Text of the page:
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As Dalton continued his participation in the Scouts, he also saw his writing published through the '80s in Scouting Magazine (the official magazine for the organization from which he was supposed to be barred for pedophilia), New Era magazine (the official magazine of the LDS Church that "features stories and spiritual messages that can educate and enlighten youth"), and as three moderately successful novels for the Mormon-focused Horizon Publishers.
A November/December 1980 article entitled "I Remember Roger" gave tips on how to handle Scouts who may have mental disabilities. That article is still listed in the official Boy Scouts' "Scouting for Youth With Disabilities" manual.
He was active in Scouts, active in the schools, and apparently hadn't molested anyone since moving to Utah. The Scout executive thought the "Ohio incident" was behind him, and so did Dalton.
"I can't tell you exactly how, but with help from my wife, talking openly with the bishops and the churches, I truly believed I had put this all behind me," he says. Until he started abusing the person that eventually put him in prison for the only time in his decades of abuse.
"I'm sure you know, the last victim was my son," he says. By this time, the Scouts, the Mormon church, officials at an elementary school and many others had looked the other way. His son should never have been in danger.
"Before I started molesting my son, it had been about 10 years, eight or 10 years, because there had been safeguards in place."
By the time his son was a 14-year-old eighth grader, Dalton had "molested him periodically once or twice a year" for six years. Dalton seemed to recognize the harm he was doing for the first time when his son turned "rebellious"-- smoking, drinking and having trouble with school.
"I talked to my wife then to our bishop, and turned myself in," he says, starting to tear up while talking about finally facing charges in 1997. "And in the process it wound up helping me."
Dalton was charged with sexual abuse of a child, a second-degree felony, and faced one to 15 years in prison. In a Deseret News article from the time, the Box Elder County Attorney contradicts Dalton's claim to Scene that he turned himself in. It reports the "abuse came to light during a counseling session with the boy, who is now 14." Documents from Utah's 1st District Court don't indicate how the case was instigated. Of course, there was no way for the courts to know about his history of abuse; the Boy Scouts kept those records for themselves.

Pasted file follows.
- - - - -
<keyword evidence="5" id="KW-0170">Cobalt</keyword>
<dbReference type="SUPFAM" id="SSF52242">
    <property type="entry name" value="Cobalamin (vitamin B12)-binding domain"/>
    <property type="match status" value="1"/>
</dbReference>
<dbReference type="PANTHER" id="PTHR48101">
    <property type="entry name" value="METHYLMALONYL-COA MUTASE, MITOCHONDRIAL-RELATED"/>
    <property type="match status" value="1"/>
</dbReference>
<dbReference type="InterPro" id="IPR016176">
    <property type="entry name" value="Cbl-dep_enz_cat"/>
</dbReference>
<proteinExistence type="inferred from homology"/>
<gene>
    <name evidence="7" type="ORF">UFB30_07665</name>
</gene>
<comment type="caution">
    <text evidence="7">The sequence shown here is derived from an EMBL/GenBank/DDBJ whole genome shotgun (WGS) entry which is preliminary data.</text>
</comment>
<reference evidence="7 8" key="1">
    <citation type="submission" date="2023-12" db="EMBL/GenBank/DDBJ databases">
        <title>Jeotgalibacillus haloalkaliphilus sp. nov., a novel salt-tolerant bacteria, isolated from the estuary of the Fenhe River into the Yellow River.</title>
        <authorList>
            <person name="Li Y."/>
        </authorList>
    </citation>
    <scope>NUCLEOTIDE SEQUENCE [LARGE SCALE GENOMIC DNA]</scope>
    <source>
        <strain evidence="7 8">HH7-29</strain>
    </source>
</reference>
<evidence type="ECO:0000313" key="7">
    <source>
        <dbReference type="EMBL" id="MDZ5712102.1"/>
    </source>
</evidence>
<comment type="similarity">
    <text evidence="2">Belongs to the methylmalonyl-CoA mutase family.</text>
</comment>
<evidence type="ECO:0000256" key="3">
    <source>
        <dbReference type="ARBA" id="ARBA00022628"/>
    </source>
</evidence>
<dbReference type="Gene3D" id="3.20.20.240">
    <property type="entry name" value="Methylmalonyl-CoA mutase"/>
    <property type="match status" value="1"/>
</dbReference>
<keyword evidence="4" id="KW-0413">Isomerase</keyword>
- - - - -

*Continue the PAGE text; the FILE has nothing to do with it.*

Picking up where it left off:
At one point when he was out on bail, Dalton says he tried to kill himself, but stopped it because he knew the harm it would cause his family. His wife divorced him during his first year in prison; she was aware of his molesting going back to Hiram, but molesting their son was the "final straw."
He served just three and a half years in Gunnison Prison in central Utah, which he described as "one of the best experiences I've ever had. It's something that happens in your heart, and not inside your head."
Dalton was released from prison after three years and is now a registered sex offender living in Ogden, Utah. He camps and regularly blogs about camping for a Website devoted to the national parks. A May 2010 Salt Lake Tribune story said he's heavily involved in state politics: "A member of The Church of Jesus Christ of Latter-day Saints and an independent elected to be a delegate at last year's GOP convention, he told how he had been literally shouted down when he urged a moderate approach at this year's GOP caucuses."
He's reconciled with his family, he says, and has been working on reconciling his relationship with his son, who he says had trouble with alcohol and a marriage recently.
"My other kids didn't have any problems," he says about not molesting them as he did his son. "I had three daughters, the other three are daughters so there was no trouble there at all."
"They tell you that you can never be absolutely sure," that he won't molest again ("I couldn't honestly say that if I were to share a tent alone with a kid that nothing would happen"), but he says his "safeguards" are working so far since his release. He's on his homeowners association and stands up at every annual meeting to announce he's a sex offender. He makes sure to tell neighbors and relatives to never leave a child alone with him.
On the topic of openly gay men in the Boy Scouts, Dalton says it would be a "terrible, terrible, terrible mistake."
"Does this country know what it's doing by making perverted behavior acceptable?" He sees very little difference between what he did for more than 30 years to at least the 43 children and two openly gay men in a consensual relationship. "There's a line, but I think it's a very unclear line and so when you start putting—kids learn by example—and when you start putting, this is going to sound terrible, when you start putting homosexual men into leadership positions with young boys, what effect might they have?"
Dalton's passion on the topic runs contrary to the nonchalance with which he described his crimes and abuse. Not once during Scene's interview did Dalton apologize or express remorse for the pain he caused his victims.
But the Scoutmaster's tale is only one side of the story.
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